• Grafts may last a relatively short time (several months to several years), so the graft usually occurs when you are ready to try for a pregnancy.

To date, fewer than 40 births worldwide have been published after this type of ovarian tissue grafting, where the babies have been conceived both spontaneously and using IVF.

"I wanted to do everything that I could and progress as far as I could, even if it wasn’t successful ... At least I’d know that I’d tried everything to make it possible to have a future child. If it didn’t work, I was willing to accept that." – Adelena 

Fertility-sparing surgery

In some situations, it is possible to have surgery to preserve your reproductive organs.

Ovarian transposition (oophoropexy)

The movement of one or both of the ovaries to another area in the body, so that they are out of the field of pelvic radiation. The ovaries are generally moved higher in the abdomen – sometimes as high as the lowest ribs. Ovarian transposition is considered successful if you start menstruating again. This occurs about 50% of the time.

Trachelectomy

The removal of only the cervix, for women with small, localised tumours. A stitch or band is used to close the uterus – there is an opening that allows you to menstruate.

It’s usually possible to become pregnant after a trachelectomy. However, mid-trimester miscarriage and premature delivery are more common. Discuss these risks with your doctor.

Using hormones to preserve fertility

Sometimes hormone treatments are given to try to preserve fertility. This is known as ovarian suppression.

GnRH analog treatment

Gonadotropin-releasing hormones (GnRH) are long-acting hormones used to protect the ovaries and eggs during chemotherapy or pelvic radiation. The hormones reduce oestrogen and cause temporary menopause.  

Hormones are given by injection 7–10 days before cancer treatment starts or no later than one week after treatment starts. The injections continue on a monthly basis until cancer treatment has finished.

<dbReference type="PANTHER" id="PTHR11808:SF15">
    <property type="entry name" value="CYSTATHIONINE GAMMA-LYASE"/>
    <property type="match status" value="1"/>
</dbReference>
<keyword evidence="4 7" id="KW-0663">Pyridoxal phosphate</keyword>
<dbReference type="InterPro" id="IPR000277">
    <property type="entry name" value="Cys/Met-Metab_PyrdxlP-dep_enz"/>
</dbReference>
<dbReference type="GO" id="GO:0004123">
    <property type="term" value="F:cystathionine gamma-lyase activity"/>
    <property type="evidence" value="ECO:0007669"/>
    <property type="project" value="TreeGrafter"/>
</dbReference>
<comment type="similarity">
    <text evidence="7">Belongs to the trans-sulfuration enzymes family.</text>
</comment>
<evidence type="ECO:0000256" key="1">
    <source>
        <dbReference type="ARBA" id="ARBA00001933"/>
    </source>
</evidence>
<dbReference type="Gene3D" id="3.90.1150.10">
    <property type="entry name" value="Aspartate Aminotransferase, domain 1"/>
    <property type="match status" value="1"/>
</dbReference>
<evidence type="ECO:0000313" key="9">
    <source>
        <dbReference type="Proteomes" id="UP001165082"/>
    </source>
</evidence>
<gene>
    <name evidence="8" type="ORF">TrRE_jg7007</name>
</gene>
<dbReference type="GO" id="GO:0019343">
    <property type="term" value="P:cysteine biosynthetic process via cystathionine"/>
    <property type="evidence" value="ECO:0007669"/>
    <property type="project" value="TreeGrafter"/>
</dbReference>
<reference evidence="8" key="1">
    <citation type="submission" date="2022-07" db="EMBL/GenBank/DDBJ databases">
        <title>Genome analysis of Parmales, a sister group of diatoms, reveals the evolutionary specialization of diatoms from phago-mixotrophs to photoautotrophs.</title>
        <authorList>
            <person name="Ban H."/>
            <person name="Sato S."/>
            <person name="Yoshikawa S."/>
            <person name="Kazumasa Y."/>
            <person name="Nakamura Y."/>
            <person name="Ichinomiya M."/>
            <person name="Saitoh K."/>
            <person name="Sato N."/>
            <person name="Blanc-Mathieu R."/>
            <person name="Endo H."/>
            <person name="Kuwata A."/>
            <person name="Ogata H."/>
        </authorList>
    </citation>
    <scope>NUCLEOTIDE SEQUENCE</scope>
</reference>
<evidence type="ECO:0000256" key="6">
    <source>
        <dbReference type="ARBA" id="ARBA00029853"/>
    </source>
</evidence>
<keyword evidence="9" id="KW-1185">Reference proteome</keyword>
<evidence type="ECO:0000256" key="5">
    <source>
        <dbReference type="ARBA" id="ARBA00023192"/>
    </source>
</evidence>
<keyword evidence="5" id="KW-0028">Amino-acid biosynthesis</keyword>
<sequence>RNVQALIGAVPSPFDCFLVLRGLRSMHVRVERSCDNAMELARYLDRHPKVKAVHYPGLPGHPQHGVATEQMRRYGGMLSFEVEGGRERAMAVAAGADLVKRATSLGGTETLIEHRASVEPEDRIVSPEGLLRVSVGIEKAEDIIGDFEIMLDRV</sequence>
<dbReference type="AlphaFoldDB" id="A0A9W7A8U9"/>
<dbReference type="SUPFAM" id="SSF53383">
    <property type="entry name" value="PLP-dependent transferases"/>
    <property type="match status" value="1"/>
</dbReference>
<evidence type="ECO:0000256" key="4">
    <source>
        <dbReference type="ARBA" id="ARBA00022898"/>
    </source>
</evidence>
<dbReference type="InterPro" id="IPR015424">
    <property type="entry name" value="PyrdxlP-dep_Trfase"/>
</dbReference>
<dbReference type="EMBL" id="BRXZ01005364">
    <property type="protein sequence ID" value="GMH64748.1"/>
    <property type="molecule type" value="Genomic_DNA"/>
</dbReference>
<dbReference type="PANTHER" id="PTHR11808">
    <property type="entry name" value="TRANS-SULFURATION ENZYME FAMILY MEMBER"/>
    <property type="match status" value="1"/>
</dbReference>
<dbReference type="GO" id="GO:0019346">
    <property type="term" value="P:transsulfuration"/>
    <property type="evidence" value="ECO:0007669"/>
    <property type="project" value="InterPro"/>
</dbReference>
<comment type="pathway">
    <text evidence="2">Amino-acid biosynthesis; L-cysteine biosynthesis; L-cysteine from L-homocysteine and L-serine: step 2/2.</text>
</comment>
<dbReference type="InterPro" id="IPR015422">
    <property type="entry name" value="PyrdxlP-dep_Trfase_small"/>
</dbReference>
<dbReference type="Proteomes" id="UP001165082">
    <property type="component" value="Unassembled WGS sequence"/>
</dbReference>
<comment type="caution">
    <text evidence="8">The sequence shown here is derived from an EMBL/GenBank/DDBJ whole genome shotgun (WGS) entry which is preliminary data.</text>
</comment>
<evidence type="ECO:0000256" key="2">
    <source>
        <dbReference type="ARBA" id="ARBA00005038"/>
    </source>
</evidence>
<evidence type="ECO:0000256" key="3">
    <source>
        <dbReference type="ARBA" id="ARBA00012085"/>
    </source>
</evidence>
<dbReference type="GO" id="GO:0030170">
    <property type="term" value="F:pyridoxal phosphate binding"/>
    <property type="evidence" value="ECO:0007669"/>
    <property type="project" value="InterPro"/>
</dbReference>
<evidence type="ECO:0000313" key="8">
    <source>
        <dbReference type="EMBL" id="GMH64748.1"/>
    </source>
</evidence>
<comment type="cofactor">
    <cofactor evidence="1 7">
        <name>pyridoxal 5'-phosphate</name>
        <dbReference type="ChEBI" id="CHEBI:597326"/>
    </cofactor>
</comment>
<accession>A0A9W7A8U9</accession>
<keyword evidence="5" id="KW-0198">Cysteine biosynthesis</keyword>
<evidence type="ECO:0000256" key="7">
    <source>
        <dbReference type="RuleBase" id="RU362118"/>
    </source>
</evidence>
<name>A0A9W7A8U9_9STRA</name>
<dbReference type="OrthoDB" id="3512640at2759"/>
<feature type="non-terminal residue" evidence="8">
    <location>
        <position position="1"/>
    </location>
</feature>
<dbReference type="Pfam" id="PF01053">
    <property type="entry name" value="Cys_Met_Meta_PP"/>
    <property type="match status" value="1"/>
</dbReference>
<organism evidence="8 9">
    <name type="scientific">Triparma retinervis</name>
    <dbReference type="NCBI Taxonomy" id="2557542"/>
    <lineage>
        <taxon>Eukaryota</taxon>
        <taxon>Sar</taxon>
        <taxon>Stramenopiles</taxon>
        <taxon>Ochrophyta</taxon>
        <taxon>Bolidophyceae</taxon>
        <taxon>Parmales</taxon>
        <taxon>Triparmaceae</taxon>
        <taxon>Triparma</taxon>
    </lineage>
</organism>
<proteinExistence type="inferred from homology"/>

GnRH treatment is still being researched to see if it can successfully prolong fertility, particularly in women younger than 35. Your specialist may recommend GnRH as back-up to other fertility options such as egg or embryo cryopreservation.

Progestational agents

Young women with abnormal, precancerous uterine (endometrial) cells may be offered progestational agents (also called progestogens). These hormones may help a woman maintain her fertility. Some successful pregnancies have occurred after this therapy, both spontaneously and with fertility treatments. 

"I now understand what they mean by ‘information means control’. Seeking accurate, reliable information was a huge coping strategy for me. I just wanted to understand what I was in for. I wanted to know everything. My advice is to ask as many questions as it takes for you to understand your choices." – Sonya
Tell your cancer story.

Key points

  • You may have hormone stimulation to develop eggs, which are collected, fertilised (if possible) and frozen. This is generally known as the in vitro fertilisation (IVF) process.
  • Ovarian tissue freezing is a new technique – tissue is taken out then re-implanted into your body so you can try to conceive.
  • Your surgeon may plan an operation to avoid (spare) your reproductive organs.
  • Hormone treatments, known as ovarian suppression, could preserve your fertility.

Reviewed by: Prof Martha Hickey, Head of Obstetrics and Gynaecology, University of Melbourne, VIC; Franca Agresta, Clinical Research Manager, Melbourne IVF, VIC; Alyssa White, National Publications Project Manager, Cancer Council NSW; and Georgia Mills, Cancer Survivor.
Updated: 01 Jun, 2014